. NRTI-induced alterations in mitochondrial structure and function result from interference with various mechanisms involved in the normal maintenance of mitochondrial function. In particular, it has been suggested that AZT directly impairs the electron transport chain (ETC) thus increasing production of reactive oxygen species (ROS) and oxidative stress, which will eventually lead to a loss of the mtDNA integrity 
. Our data confirm that transplacental exposure to AZT induces oxidative stress in the fetal brain and determines long-term effects on the oxidative status of brain tissue as two different oxidative stress markers, 15-F2t
-isoP and protein carbonyl levels at birth and at adulthood, respectively, were enhanced in AZT-treated offspring.
- Isoprostanes are lipid peroxidation products; they are among the most sensitive in vivo biomarkers of oxidative stress and are the marker of choice for the evaluation of oxidative damage in small size samples such as newborn mouse brain 
. Similarly, immunodetection of carbonyl groups provides a measure of oxidation status of proteins, and in turn, of oxidant injury. The increased levels of 15-F2t
-isoP and protein oxidation are indicative of increased levels of ROS, likely deriving from AZT-dependent mitochondrial impairment, as described in several previous studies 
The evidence of early oxidative stress in AZT exposed offspring allows us to advance a mechanistic explanation for the endocrine and neurobehavioral effects here reported. Impairment of mitochondrial function and production of increased levels of ROS may reduce the capacity of the cell to generate ATP, and induce excess glutamate release at the synapse and, eventually, excitotoxicity 
. In turn, an excess of glutamate release in the early stage of life results in overstimulation of glutamatergic receptors that can be possibly permanently modified in their expression and functionality. Besides, it should be considered that a significant portion of the control of HPA axis activity is mediated by glutamate 
thus enhanced glutamate release during early development could result in lifelong alteration of HPA axis responsiveness. The link between AZT-induced oxidative stress in the fetal stage and the long-term consequences on neurobehavioral functions at the adult stage is strongly supported by the protective effect exerted by LAC. Indeed, we show that most of the alterations induced by AZT are prevented or reduced by administration of LAC from the beginning of pregnancy.
Several lines of evidence indicate that administration of antioxidant agents, including vitamin C, E and coenzyme Q10 prevents or alleviates oxidative stress and symptoms of AZT-induced myopathy in both rats and humans (see 61 for a review).
More relevant to our study, LAC is known to decrease oxidative stress by 1) exerting a protective effect on mitochondrial structure and function, making the ETC less prone for electron leak and superoxide production, and promoting mitochondrial biogenesis, as indicated by increased mitochondrial size and number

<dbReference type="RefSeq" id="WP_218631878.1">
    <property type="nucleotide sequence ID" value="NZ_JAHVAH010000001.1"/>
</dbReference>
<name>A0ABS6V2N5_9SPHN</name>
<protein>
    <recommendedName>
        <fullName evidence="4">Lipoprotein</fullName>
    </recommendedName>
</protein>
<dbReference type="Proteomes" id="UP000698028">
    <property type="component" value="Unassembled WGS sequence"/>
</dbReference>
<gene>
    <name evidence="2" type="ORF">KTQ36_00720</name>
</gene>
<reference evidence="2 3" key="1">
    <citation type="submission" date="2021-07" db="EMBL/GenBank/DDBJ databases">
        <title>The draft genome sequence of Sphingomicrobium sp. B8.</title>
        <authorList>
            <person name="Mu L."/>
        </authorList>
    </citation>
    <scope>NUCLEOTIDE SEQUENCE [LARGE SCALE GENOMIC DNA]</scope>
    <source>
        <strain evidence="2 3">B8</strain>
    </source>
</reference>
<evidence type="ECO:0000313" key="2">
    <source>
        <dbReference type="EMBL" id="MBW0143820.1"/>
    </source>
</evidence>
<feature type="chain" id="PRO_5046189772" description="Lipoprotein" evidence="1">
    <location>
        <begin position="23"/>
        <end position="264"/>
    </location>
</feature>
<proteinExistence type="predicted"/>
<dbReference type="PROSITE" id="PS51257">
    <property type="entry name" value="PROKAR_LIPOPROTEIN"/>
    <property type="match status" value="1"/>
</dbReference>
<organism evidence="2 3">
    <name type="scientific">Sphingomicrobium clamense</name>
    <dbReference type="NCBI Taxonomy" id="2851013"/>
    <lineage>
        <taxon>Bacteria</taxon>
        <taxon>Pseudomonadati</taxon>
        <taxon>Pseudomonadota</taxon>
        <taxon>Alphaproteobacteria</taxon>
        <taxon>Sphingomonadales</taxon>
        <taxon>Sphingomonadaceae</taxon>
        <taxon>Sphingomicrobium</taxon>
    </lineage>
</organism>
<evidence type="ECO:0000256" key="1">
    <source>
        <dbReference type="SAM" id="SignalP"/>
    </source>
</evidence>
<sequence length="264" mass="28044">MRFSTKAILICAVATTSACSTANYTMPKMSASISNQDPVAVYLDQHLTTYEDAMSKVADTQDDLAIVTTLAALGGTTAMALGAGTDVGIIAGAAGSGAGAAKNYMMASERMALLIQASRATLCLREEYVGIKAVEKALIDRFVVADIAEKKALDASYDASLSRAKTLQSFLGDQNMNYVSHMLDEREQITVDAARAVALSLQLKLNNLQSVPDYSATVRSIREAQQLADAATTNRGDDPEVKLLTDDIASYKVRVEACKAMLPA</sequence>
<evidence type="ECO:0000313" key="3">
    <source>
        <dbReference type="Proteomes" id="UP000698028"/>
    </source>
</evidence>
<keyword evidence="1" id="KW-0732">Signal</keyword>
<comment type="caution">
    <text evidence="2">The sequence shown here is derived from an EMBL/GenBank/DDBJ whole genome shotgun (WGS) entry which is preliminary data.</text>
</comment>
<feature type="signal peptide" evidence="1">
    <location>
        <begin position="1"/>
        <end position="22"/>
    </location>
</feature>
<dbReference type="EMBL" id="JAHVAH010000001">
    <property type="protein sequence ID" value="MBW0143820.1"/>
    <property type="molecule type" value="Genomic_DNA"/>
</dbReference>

; 2) stimulating the endogenous cellular antioxidant defense mechanisms. These effects possibly rely on the ability of LAC to act as a donor of acetyl groups. In a recent work, a proteomic survey of protein acetylation identified that 20% of mitochondrial proteins presented with acetylation sites and these proteins included those involved in the tricarboxylic acid cycle, fatty acid β-oxidation, amino acid and carbohydrate metabolism, membrane transport, and ETC 
. These data clearly show that acetylation can control the activity of mitochondrial enzymes and, since acetyl-CoA is the acetylation donor for all known acetyltransferases, the concentration of mitochondrial acetyl-CoA could be a limiting factor in the acetylation reaction. By increasing the acetyl-CoA content, supplemented LAC should increase the acetylation status of mitochondrial proteins thus improving mitochondrial function and integrity. Interestingly, low levels of circulating LAC have been found in HIV-1 patients experiencing a clinically manifest peripheral neuropathy while staying on AZT and other nucleoside analogue treatment 
, and in patients with AZT-induced mtDNA depletion 
. Hence, LAC deficiency could play a role in neurotoxic effects of these drugs. AZT treatment reduces carnitine levels in blood and tissues 
and LAC treatment could mediate an improvement of mitochondrial dysfunction in a straightforward manner, namely, by replenishing carnitine levels.
Other clinical studies have shown that treatment with LAC improved NRTI-induced polyneuropathy symptoms in HIV-1-positive patients, including electrophysiological variables relating to motor conduction velocity 
. In a morphological study in HIV-1 patients with distal symmetrical polyneuropathy, regeneration of all fiber types and in particular of small sensory fibers in the dermis, epidermis and sweat glands was observed after oral LAC treatment 
. All this considered, LAC can be viewed as a pleiotropic molecule metabolically active, with neuromodulatory, neurotrophic, cytoprotective, and antioxidant activity in brain.
The use of ARV drugs to prevent mother-to-child transmission of HIV-1 infection is one of the most successful achievements in HIV-1 prevention and, based on several clinical and epidemiological studies, benefits of this therapy appear to outweigh its adverse side effects in exposed infant/children 
. However, there is still considerable uncertainty on the prevalence and severity of mitochondrial toxicity associated to ARV treatment in pregnancy 
. In this framework, research on therapeutic intervention effective in reducing side effect risks of this life-saving regimen should be implemented. The present preclinical findings, besides providing a mechanistic hypothesis for the neurobehavioral effects of AZT, strongly suggest that preventive administration of LAC already shown to improve NRTI-induced polyneuropathy in HIV-1-positive patients 
might also be effective in reducing the neurological side-effects of ARV therapy in fetus/newborn.
It is known that an excessive production of pro-inflammatory cytokines and free radicals might occur during HIV infection. Because pro-inflammatory cytokines and free radicals can travel through placenta to the fetus, they could contribute to increase the fetal oxidative stress induced by NRTI drugs. Nonetheless, our results highlight the importance of counteracting the neurotoxic effects of NRTIs in terms of rescue of neuronal function based on the maintenance of mitochondrial activity. Since LAC treatment has generally shown a good profile of safety and tolerability, our study strongly supports the rationale for the development of clinical trials aimed at investigating the efficacy of the administration of LAC to HIV-1 infected pregnant women treated with NRTIs to counteract potential adverse consequences on their children.